O'Rourke cited El Paso and San Diego as the safest cities in the country right now and said northbound apprehensions are at a record low while southbound deportations stand at a record high.
"I think it is fair to measure the effectiveness of our border security efforts, but when we do, it shows us that we don't need additional border security in a path-to-citizenship bill," O'Rourke said.
He referred to proposals aimed at delaying legalization until border security improvements were proved effective rather than merely deployed, including that of Sen. John Cornyn, R-Texas, whose proposal was tabled on a vote of 54-43 on Thursday.
Cornyn has said his "Results" proposal, which asked for proven operational control of the Southwest border before amnesty was granted to the 11 million immigrants living in the country illegally, was an attempt "to turn border security rhetoric into reality."
"Why should the American people trust Washington to enforce this part of the essential bargain, the security part of the bargain, if it has failed to do so in the past?" Cornyn, the second-ranking Republican, asked in a press statement Thursday. "We need something enforceable, which is what my amendment provides."
In a news conference Thursday before the compromise proposal's announcement, U.S. Sen. Ted Cruz, R-Texas, compared the deal to the reform enacted in 1986 and said the amnesty occurred but the border never got secured. "If the legalization happened first, the border security never will," Cruz said.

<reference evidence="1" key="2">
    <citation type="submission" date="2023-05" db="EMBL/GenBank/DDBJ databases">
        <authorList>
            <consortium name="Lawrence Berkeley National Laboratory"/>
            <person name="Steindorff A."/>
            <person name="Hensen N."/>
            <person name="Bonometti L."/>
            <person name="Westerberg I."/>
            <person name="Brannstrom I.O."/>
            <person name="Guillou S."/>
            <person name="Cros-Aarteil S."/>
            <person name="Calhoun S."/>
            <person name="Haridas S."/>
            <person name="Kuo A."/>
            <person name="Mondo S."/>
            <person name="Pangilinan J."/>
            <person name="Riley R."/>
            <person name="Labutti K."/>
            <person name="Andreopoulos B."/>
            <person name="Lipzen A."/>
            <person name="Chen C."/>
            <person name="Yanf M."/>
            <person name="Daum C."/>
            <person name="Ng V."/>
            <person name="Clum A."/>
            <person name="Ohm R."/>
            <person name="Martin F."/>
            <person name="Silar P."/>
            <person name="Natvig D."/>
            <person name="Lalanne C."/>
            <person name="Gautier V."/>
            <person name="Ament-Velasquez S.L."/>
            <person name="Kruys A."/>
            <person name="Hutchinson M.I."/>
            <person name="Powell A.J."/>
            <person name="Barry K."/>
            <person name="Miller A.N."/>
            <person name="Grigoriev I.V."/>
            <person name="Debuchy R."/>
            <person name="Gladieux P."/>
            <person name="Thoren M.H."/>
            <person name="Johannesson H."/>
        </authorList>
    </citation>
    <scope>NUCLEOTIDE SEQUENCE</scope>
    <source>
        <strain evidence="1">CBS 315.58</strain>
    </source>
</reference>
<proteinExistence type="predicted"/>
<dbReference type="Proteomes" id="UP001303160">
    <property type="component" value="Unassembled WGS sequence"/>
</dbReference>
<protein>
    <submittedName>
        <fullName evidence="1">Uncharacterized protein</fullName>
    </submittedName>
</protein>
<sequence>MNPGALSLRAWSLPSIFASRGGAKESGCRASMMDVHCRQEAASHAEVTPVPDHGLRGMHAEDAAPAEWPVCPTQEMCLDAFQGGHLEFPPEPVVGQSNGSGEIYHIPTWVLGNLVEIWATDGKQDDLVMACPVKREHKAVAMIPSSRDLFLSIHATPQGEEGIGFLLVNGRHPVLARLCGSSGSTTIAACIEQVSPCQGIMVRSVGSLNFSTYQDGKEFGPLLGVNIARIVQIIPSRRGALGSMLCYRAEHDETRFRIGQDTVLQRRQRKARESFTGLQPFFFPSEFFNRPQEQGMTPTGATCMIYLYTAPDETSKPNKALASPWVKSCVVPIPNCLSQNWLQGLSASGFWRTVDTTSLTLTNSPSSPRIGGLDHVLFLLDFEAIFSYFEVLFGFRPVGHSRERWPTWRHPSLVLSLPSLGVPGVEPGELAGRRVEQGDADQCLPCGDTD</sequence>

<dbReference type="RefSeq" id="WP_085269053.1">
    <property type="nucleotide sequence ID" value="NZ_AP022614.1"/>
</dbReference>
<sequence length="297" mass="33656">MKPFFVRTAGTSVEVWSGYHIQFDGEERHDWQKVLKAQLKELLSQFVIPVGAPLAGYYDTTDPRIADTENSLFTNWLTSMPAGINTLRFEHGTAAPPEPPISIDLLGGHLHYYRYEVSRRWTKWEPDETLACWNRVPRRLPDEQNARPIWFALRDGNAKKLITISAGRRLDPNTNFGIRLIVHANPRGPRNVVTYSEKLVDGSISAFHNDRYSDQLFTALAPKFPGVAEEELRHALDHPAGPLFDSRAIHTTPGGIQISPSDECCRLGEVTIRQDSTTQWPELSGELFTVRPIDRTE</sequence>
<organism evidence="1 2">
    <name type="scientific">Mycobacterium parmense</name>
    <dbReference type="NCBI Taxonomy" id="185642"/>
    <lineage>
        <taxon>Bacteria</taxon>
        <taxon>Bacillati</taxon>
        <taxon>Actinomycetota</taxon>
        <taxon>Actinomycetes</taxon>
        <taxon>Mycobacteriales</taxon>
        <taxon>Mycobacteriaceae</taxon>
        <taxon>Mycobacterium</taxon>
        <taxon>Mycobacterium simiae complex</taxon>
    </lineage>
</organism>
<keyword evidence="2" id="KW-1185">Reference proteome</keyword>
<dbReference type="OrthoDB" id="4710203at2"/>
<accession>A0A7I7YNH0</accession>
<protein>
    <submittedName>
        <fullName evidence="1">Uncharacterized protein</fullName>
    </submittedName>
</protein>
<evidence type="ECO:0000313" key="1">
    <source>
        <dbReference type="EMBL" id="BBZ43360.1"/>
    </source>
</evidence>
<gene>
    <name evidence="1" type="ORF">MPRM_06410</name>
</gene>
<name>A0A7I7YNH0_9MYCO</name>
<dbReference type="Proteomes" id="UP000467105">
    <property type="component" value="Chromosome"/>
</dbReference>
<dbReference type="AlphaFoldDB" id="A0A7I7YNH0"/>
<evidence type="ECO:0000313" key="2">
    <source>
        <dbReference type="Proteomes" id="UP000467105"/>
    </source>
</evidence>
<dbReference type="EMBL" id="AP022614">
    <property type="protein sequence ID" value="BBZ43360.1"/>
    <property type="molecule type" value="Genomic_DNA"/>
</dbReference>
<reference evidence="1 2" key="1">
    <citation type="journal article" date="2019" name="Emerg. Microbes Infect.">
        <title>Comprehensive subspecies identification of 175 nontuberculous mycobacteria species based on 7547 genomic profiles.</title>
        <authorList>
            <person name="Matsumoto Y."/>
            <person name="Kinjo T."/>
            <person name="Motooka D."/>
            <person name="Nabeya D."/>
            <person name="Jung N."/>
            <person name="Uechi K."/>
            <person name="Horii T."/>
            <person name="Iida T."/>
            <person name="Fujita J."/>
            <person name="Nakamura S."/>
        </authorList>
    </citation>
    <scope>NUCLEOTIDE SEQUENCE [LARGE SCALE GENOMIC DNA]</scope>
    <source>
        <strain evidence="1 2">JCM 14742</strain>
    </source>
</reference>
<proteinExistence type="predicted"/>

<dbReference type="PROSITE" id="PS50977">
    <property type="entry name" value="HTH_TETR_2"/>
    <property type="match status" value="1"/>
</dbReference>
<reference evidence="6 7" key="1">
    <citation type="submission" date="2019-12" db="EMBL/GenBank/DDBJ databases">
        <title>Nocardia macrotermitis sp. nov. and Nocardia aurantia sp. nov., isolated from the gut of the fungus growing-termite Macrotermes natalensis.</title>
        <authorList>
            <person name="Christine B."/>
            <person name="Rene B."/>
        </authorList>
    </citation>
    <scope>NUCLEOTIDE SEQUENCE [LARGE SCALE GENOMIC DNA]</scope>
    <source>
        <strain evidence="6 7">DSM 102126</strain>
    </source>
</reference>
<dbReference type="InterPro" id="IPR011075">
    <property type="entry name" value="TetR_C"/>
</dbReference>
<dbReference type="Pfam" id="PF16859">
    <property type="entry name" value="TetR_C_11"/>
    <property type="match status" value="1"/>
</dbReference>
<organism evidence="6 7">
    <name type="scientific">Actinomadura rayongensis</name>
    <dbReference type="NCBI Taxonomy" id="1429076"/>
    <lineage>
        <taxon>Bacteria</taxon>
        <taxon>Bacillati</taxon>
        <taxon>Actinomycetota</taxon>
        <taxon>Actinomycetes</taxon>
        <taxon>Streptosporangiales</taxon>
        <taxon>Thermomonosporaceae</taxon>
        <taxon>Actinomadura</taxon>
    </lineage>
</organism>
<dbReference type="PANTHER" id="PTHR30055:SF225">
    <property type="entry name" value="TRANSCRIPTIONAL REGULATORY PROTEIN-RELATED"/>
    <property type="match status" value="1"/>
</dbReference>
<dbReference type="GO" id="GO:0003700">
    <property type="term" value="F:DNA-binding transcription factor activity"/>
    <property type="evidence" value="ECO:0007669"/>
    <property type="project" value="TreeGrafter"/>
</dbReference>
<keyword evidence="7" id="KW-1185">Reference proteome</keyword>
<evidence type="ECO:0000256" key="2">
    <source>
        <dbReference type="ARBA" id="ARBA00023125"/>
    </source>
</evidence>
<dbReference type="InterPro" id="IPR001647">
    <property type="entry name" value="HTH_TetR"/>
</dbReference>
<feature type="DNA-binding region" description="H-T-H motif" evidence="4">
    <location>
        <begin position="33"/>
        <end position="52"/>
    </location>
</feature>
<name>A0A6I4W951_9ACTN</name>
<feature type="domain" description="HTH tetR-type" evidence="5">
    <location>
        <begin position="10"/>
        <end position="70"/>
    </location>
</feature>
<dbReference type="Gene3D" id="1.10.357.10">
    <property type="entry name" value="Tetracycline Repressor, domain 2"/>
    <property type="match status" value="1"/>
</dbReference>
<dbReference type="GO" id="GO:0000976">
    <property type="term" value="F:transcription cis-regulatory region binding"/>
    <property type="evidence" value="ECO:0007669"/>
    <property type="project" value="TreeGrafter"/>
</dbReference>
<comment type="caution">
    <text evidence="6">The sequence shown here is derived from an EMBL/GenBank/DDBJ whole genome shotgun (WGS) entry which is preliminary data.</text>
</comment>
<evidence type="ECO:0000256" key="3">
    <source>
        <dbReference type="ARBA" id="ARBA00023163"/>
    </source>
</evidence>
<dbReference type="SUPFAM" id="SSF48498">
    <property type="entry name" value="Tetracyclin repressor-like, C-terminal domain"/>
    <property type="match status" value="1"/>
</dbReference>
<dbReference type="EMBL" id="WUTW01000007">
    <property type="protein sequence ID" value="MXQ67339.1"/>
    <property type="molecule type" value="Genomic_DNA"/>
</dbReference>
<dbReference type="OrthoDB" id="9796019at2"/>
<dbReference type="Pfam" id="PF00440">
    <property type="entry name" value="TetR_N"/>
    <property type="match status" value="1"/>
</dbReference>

According to news reports, Cruz accused the White House and Senate Democrats of deliberately sabotaging the immigration bill before it reaches the House. He accused Demo crats of seeking a political victory by passing a bill through the Senate that the House probably won't support.
Under the developing agreement, immigrants would not be able to claim credit for Social Security taxes they paid while working without legal status. Credits are used to determine the amount in Social Security benefits a worker receives after retirement. Another change would prohibit the administration and individual states from granting welfare benefits for five years to immigrants now living unlawfully in the United States.
The officials who described the emerging deal spoke on the condition of anonymity because they were not authorized to speak publicly about the private talks. If ratified, the compromise would include concessions by both sides.
The agreement began to take shape in the past several days beginning with meetings involving Republicans who were uncommitted on the legislation but receptive to supporting it after changes were made.
Sen. Chuck Schumer, D-N.Y., and Sen. Bob Menendez, D-N.J., both authors of the bill, joined the talks.
If agreed to, the changes could clear the way for a strong bipartisan vote within a few days to pass the measure that sits atop President Barack Obama's second-term domestic agenda.
The Associated Press contributed to this story.
(c)2013 El Paso Times (El Paso, Texas)